Sunday, April 26, 2015

Spring is Right on Time - According to Forest Indicators

The Myrtle Warbler was the first of the warbler clan to arrive
I've been hearing lots of people complain about the slow approach of spring this year, but for the natural world, a labored onset of warm conditions is not a bad thing. In fact this is more or less how it's supposed to be. Extended periods of warm weather at this stage (or before) can cause much more damage than cold or even snowfall. Migrating birds coming up from the south should be in sync with the emergence of foliage-eating insects. These (primarily) moth larvae appear with the unfurling foliage in the forest. When warm weather comes too early,  leaves and insects emerge too early and long-distance migrant birds miss out on important food resources. The trees also lose out on the insect control that transient songbirds provide.
Fox Sparrows are more apt to be found at the forest edges or at bird feeder
A recently returned Field Sparrow sings at the field edge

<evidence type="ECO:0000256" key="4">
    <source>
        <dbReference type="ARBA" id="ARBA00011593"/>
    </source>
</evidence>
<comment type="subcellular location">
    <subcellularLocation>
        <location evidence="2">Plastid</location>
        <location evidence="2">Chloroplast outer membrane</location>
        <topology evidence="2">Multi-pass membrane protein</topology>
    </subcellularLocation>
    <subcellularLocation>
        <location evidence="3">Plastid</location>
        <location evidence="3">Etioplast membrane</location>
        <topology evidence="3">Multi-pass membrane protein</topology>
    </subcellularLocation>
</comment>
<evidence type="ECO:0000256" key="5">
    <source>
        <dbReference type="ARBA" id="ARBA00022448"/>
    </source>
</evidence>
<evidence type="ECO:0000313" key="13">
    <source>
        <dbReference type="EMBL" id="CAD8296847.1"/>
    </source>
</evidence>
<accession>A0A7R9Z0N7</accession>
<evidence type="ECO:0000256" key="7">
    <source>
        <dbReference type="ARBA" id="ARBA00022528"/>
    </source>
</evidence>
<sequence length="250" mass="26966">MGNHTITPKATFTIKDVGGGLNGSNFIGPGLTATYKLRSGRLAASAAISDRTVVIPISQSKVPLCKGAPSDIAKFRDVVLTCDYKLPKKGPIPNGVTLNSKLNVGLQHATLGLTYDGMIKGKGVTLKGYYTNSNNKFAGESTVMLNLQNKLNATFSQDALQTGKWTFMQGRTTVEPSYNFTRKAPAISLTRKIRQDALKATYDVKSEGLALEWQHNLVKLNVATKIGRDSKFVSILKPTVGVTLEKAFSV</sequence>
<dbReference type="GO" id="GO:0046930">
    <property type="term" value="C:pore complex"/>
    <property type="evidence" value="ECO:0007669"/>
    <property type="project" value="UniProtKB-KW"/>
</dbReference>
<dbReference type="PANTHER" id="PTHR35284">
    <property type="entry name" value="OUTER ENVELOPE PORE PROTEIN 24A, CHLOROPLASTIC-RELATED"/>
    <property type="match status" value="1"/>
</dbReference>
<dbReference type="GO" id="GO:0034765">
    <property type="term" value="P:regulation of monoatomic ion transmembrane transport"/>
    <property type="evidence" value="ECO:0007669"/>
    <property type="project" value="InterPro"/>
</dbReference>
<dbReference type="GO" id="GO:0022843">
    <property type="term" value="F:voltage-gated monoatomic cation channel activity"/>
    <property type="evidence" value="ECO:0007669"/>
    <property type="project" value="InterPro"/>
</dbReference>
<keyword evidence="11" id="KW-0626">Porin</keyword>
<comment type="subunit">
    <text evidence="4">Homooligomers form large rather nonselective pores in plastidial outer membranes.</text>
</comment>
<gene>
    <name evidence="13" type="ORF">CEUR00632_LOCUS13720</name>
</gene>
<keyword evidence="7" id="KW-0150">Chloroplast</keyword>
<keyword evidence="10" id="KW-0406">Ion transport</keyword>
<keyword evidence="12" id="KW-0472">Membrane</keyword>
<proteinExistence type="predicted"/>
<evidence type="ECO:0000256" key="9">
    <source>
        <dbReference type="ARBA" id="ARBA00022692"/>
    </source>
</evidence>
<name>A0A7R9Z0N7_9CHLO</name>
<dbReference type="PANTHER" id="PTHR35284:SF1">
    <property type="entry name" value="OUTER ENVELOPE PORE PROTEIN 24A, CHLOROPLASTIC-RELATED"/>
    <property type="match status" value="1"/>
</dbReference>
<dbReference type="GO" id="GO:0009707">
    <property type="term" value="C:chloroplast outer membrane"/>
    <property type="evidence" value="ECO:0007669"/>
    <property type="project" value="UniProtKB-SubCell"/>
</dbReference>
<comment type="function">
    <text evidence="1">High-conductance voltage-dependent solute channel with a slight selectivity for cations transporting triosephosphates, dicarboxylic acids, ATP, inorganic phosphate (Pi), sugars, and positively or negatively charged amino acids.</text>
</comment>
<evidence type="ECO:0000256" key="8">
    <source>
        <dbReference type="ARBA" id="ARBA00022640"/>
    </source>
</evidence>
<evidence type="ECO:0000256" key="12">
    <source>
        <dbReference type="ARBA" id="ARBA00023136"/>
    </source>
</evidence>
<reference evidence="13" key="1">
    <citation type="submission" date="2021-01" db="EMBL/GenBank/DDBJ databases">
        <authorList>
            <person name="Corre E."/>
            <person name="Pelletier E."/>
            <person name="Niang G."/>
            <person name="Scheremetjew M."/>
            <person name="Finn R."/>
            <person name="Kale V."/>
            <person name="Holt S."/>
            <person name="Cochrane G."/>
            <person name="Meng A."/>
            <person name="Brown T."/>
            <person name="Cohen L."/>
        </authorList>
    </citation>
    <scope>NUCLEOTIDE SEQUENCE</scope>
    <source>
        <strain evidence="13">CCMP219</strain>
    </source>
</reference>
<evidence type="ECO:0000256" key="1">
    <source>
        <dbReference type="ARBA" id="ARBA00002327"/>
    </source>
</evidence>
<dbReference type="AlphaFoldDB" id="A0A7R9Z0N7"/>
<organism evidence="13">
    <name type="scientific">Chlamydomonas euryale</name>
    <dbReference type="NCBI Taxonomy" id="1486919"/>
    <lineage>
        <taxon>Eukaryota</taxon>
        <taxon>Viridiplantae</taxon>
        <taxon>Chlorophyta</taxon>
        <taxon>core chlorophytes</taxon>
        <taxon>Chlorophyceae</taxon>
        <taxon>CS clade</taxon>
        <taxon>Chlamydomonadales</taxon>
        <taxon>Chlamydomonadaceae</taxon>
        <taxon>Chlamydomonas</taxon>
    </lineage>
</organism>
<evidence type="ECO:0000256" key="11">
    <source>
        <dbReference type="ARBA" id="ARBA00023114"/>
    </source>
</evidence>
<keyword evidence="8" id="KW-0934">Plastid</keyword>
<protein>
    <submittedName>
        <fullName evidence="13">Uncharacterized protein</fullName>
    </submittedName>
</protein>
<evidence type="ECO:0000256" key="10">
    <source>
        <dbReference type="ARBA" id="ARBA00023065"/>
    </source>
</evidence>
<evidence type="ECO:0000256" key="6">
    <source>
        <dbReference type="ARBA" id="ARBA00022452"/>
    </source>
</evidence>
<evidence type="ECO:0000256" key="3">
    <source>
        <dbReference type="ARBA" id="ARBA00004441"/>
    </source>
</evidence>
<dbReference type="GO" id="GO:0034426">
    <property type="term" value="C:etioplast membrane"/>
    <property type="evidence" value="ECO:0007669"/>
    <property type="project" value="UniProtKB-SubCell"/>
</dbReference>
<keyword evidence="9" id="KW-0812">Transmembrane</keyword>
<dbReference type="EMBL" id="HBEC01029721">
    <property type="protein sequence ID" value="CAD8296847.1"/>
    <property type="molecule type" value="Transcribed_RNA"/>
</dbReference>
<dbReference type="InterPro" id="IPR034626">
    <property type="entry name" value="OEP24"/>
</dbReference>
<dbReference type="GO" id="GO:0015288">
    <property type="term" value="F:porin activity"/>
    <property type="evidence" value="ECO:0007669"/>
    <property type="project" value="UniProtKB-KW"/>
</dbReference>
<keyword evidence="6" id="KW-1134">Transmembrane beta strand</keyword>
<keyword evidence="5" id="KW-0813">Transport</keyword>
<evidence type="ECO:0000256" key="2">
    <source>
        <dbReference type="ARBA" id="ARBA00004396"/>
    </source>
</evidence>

Tiny Ruby-crowned Kinglets are virtually everywhere right now
Pine Siskins were common at the bird feeder for one day only
In the forest, relatively cold weather has delayed the blooming of some spring ephemeral wildflowers. Some others have had there bloom times extended. Bloodroot flowers, which sometimes only keep their petals for a few days, have been in bloom now for over a week.
Not surprisingly, Skunk Cabbage was the first of the wildflowers to bloom
Coltsfoot blooms on the north shore of one of the ponds
Sharp-lobed Hepatica was the first woodland flower to bloom
Foliage of Wild Leeks push their way out of the forest leaf litter
Blue Cohosh is very prolific in the older woods

Bloodroot - another early blooming species
Like the other hardy spring ephemerals, Bloodroot can tolerate freezes and even some snow cover
Spring Beauties are the most common blooming plant in the woods right now

Round-leaved Yellow Violet is the first of many violet species to bloom in the forest
So far flowers have emerged on only a few tree species - this is the American Elm
Last week we saw the first butterflies emerge on the property. As expected they were both anglewings - hardy species that overwinter as adults. The Mourning Cloak and the Eastern Comma were found in various places in the forest. The first snakes of the season were also encountered last week. I was not the only one to notice them. At the beaver pond, in the span of 2 days, I saw both a mink and an American Kestrel making off with Eastern Garter Snakes.
The Mourning Cloak Butterfly is usually one of the first butterflies to emerge in the spring
An Eastern Garter Snake - sunning itself on the side of a foot trail
An American Kestrel flying off with a freshly caught snake

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